After six weeks in Colombia, I was eager to move onto Ecuador. Not that there’s anything wrong with Colombia – it had exceeded my expectations – but I was eager to experience something different. Every day in Colombia was starting to fell the same, riding up and down endless mountains covered in farms and lush greenery. I knew Ecuador would be similar, but it’s also a little higher and still has a thriving indigenous culture, something Colombia is lacking and one of the things I’ve loved about past travels on Latin America.
But first I had two days riding ahead of me to reach the border. I got a late start on my second to last day in Colombia, lazily packing my bags and searching for a decent breakfast before leaving Santiago. I only planned to ride 75 kilometres that day, all on pavement, so I wasn’t in a big rush. I completely underestimated the three climbs ahead of me and my general level of fatigue.
I left Santiago as the townfolk headed to church and began the first of three climbs of the day almost right away. It was a 1,000 metre vertical monster that was never steep but just kept going and going and going. There was no big mountain to overcome, just an endlessly unfolding range that layered upward after every bend in the road.
It took several hours to get to the top and I started immediately on the steep winding descent to Laguna Cocha. I pulled off the highway for lunch hoping to find a nice spot with a view, but instead was greeted with a road lined with restaurants all selling trout, and none with a view of the lake.
Lunch over, I started on climb number two, which mercifully was much shorter than the first. On the way down the other side I ran into two tourers on their way up and we shared some advice about out respective roads ahead. They were impressed I rode the Trampolin de la Muerte – every other cyclist they met said they’d given up and hitched a ride part way. I thought about that but I’m stubborn, I replied. “It’s all downhill from here,” one of them told me. “No it isn’t,” the other corrected. He was right.
I said bye to the cyclists and cruised down to the Pan- American and began the third climb off the day. I had marked a roadside hotel on my map as my destination for the day but now I questioned if I would make it. I kept any eye out for other options as I climbed but saw nothing. I crested the top of the hill just as it got dark, with a 10 kilometre descent between me and the hotel. I’d ridden down in the dark on my way into Medellin, but that was on a well lit highway. This time, the only lights were from traffic, and to make matters worse, a thick fog enveloped the road. It was the most terrifying ride of my life. I rode slowly, hugging the shoulder as best I could, praying my lights didn’t burn out. Down and down I went until I finally reached the hotel and its neighboring restaurant. Thank God that was over.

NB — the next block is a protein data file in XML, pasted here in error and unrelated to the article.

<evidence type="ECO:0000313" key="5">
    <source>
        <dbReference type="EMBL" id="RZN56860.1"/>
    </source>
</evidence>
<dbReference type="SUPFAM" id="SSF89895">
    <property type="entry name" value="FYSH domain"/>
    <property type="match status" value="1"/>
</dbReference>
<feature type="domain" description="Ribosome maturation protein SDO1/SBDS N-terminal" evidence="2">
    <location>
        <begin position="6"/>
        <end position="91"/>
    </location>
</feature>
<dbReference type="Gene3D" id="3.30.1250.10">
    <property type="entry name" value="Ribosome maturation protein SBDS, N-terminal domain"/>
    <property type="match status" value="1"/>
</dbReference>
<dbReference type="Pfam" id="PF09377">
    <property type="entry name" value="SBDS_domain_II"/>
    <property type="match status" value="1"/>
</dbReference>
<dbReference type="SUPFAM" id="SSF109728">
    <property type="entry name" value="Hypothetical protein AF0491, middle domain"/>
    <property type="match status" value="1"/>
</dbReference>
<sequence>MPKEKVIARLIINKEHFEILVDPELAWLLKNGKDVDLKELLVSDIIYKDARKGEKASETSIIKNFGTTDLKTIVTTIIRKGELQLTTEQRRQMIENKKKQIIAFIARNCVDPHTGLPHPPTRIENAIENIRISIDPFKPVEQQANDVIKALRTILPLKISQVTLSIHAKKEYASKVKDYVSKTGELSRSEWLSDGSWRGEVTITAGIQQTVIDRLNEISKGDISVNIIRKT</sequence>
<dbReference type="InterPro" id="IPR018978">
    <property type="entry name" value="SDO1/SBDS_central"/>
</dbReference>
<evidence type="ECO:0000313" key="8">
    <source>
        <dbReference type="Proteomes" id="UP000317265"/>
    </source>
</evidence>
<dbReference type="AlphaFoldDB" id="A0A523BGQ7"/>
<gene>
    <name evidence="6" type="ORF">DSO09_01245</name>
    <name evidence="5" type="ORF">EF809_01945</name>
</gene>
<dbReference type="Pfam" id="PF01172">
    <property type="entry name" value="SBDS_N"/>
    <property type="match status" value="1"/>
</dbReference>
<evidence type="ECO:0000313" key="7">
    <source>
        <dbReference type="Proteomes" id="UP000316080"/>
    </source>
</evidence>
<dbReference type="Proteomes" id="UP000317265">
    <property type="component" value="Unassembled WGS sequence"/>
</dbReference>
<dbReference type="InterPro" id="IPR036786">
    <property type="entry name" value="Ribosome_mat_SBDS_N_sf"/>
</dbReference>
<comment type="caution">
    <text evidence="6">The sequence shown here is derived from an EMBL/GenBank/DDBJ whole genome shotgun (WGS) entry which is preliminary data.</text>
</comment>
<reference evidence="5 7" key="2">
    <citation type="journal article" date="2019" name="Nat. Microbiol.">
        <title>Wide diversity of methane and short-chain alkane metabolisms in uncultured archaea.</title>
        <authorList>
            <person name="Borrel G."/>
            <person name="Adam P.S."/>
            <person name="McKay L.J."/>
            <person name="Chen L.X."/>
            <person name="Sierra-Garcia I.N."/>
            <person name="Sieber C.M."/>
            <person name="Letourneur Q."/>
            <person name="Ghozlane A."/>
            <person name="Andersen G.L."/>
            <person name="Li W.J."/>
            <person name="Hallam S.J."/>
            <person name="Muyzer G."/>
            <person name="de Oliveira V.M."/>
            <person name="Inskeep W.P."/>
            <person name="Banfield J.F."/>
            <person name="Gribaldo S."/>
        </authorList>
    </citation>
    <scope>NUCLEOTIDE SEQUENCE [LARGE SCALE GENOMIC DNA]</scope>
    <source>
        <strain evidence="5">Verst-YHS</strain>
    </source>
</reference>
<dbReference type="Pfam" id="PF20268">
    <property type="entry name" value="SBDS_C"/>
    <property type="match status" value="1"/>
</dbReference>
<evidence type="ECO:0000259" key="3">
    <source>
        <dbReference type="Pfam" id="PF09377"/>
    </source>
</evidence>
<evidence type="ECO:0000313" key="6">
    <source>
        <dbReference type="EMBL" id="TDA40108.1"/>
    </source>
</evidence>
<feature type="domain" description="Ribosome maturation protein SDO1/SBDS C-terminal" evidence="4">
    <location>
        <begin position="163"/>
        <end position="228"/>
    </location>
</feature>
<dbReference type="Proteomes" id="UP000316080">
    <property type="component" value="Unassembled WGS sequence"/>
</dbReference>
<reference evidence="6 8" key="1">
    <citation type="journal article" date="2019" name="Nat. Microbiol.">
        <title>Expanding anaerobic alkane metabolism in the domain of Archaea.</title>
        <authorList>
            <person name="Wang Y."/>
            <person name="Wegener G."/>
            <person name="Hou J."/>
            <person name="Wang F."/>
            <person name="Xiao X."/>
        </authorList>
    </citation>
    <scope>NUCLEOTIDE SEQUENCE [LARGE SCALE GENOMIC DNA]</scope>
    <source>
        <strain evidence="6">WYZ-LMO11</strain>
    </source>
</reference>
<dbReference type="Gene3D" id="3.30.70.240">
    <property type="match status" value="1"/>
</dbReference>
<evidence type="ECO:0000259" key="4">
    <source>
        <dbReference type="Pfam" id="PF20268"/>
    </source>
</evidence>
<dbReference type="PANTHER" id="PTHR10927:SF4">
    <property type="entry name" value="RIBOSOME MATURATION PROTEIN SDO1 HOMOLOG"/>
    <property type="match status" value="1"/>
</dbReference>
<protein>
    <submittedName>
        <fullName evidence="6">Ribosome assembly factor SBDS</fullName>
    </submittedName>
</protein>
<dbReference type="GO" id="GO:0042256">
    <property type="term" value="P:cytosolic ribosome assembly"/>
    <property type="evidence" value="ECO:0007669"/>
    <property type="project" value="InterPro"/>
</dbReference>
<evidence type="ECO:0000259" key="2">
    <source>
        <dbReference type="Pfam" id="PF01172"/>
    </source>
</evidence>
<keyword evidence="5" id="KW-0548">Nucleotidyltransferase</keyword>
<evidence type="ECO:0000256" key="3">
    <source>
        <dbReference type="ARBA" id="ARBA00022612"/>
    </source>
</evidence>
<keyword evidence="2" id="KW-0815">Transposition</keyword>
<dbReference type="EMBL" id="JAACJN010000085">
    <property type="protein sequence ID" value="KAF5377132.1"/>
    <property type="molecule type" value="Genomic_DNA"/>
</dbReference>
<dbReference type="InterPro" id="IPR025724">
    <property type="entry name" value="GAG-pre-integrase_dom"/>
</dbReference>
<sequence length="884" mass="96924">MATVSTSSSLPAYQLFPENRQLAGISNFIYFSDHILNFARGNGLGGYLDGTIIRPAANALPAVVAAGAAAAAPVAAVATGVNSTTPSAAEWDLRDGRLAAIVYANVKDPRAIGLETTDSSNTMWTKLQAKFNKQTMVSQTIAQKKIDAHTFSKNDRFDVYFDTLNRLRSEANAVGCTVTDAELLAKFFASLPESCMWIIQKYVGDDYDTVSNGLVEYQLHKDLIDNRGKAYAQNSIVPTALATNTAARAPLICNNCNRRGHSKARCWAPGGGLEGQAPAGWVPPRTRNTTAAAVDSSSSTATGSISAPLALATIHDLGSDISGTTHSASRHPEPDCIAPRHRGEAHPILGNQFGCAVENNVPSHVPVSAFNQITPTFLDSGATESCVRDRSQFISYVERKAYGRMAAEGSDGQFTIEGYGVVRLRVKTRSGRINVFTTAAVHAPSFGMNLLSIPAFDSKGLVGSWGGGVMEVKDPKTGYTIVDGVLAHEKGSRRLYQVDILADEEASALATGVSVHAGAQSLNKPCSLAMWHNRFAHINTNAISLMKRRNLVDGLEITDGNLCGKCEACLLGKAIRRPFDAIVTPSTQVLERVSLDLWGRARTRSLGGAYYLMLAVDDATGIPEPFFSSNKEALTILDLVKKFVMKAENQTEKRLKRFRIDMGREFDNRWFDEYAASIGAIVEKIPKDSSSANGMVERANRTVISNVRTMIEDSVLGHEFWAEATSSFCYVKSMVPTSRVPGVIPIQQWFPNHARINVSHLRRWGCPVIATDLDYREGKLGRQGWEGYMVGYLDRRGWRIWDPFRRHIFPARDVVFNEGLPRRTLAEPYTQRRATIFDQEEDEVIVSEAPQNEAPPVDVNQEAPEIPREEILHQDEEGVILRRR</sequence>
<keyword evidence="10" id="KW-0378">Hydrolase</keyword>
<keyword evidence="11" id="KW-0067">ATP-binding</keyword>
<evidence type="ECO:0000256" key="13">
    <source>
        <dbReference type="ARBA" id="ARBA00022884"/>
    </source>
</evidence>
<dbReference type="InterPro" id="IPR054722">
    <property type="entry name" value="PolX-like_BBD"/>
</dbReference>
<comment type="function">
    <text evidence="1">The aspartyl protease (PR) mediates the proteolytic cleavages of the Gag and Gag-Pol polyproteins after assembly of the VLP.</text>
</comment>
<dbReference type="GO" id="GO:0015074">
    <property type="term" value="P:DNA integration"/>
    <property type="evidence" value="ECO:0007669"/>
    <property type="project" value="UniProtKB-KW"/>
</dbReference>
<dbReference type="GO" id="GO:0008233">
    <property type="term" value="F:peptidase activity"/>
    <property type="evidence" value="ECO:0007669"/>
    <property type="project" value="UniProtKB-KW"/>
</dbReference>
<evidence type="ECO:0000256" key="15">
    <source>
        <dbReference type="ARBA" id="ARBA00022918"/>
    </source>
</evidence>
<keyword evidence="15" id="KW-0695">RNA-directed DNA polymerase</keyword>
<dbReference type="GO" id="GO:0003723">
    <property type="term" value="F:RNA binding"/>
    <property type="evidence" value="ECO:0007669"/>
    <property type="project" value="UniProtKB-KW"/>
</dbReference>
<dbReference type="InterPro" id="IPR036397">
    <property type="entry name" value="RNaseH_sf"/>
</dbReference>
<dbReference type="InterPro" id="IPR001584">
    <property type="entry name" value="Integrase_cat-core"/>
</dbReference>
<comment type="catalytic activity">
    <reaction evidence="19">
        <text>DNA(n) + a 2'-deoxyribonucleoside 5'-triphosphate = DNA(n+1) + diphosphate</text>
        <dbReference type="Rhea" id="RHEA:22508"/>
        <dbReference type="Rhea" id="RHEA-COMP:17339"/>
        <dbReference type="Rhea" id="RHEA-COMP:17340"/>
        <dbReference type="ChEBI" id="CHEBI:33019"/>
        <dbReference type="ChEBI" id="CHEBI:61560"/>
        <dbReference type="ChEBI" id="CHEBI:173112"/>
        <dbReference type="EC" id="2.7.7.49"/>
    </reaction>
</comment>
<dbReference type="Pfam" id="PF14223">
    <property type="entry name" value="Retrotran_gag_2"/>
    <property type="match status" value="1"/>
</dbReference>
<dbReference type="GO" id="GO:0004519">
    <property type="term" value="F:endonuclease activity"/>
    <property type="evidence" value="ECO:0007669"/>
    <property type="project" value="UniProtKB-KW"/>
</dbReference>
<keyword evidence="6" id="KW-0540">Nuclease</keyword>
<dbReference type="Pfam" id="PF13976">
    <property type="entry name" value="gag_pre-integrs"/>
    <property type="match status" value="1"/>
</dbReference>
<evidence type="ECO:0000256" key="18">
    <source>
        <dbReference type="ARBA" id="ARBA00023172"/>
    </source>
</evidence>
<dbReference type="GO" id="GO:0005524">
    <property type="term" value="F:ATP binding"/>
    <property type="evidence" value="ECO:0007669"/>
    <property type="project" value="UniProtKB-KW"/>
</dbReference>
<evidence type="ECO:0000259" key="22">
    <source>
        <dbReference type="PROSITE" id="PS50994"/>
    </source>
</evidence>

The next morning I finished the long descent, then went back up the inevitable response. The partly sunny skies gave way to rain and I entered the border city of Ipiales in a downpour. I tracked down a pizza joint and devoured lunch as I waited for the rain to stop before making a dash for the border.
With the rain showing no signs of stopping, I gave up waiting an went for it. I nearly went through Colombian immigration but fortunately someone turned me around. It took a few minutes to get my exit stamp and then I rode across the bridge separating the two countries and had an even easier time getting into Ecuador. Right on cue, the rain stopped and from there, it was a short climb into Tulcan where I found a hotel with a real hot water shower – the first I can remember having in ages.
Somewhat refreshed, I set out the next morning on the start of the Trans Ecuador Mountain Bike Route – a collection of mostly dirt roads that links the country’s major Andean destinations. Up first was the El Angel Ecological Reserve.
The dirt road left Tulcan into rolling farmland reminiscent of the start of tour in Boyaca. Only here the road wasn’t as steep, or it was and my perception of steep had changed, or I was stronger. I climbed over 3,300 metres and eventually the farm land gave way to open paramo landscapes. At the same time the glorious sun that I woke up to was being replaced by ominous clouds.
The road got worse as I pedaled on but I didn’t mind because the views were outstanding. Open fields dotted with puya stretched towards far off mountains. Soon, the land was covered in frailejones – a veritable forest of these unique plants that grow only a few centimetres per year but can be up to seven metres tall.
The weather continued to worsen. A few drops of rain turned into a hard splatter and I quickly found myself riding through a hail storm. I quickened my pace but I could only go so fast over the rough road covered in puddles of uncertain depth.
I made it to the ranger station and the wardens shared their lunch with me and offered me a bed to sleep in. I contemplated riding on, but after a short walk through the paramo to a lake and a lookout, and worsening weather, I took them up on their offer.
The next morning I woke up to a glorious sunrise. The skies above had cleared and the sun cast a golden glow on the fields of frailejones. In grabbed my camera and scampered up to the lookout as fast as I could, which wasnt very fast considering I was up at 3,800 metres elevation.
The views were astonishing and I could see patches of fresh snow on nearby mountains. Cayambe, the third highest mountain in Ecuador, loomed, while Cotopaxi (the second highest) could be seen poking it’s cone above a distant ridge. Rejuvenated, I returned to the ranger station for breakfast and set off on the long but mostly downhill ride to Ibarra.
You can find the GPS track for this route here: https://ridewithgps.com/routes/26716117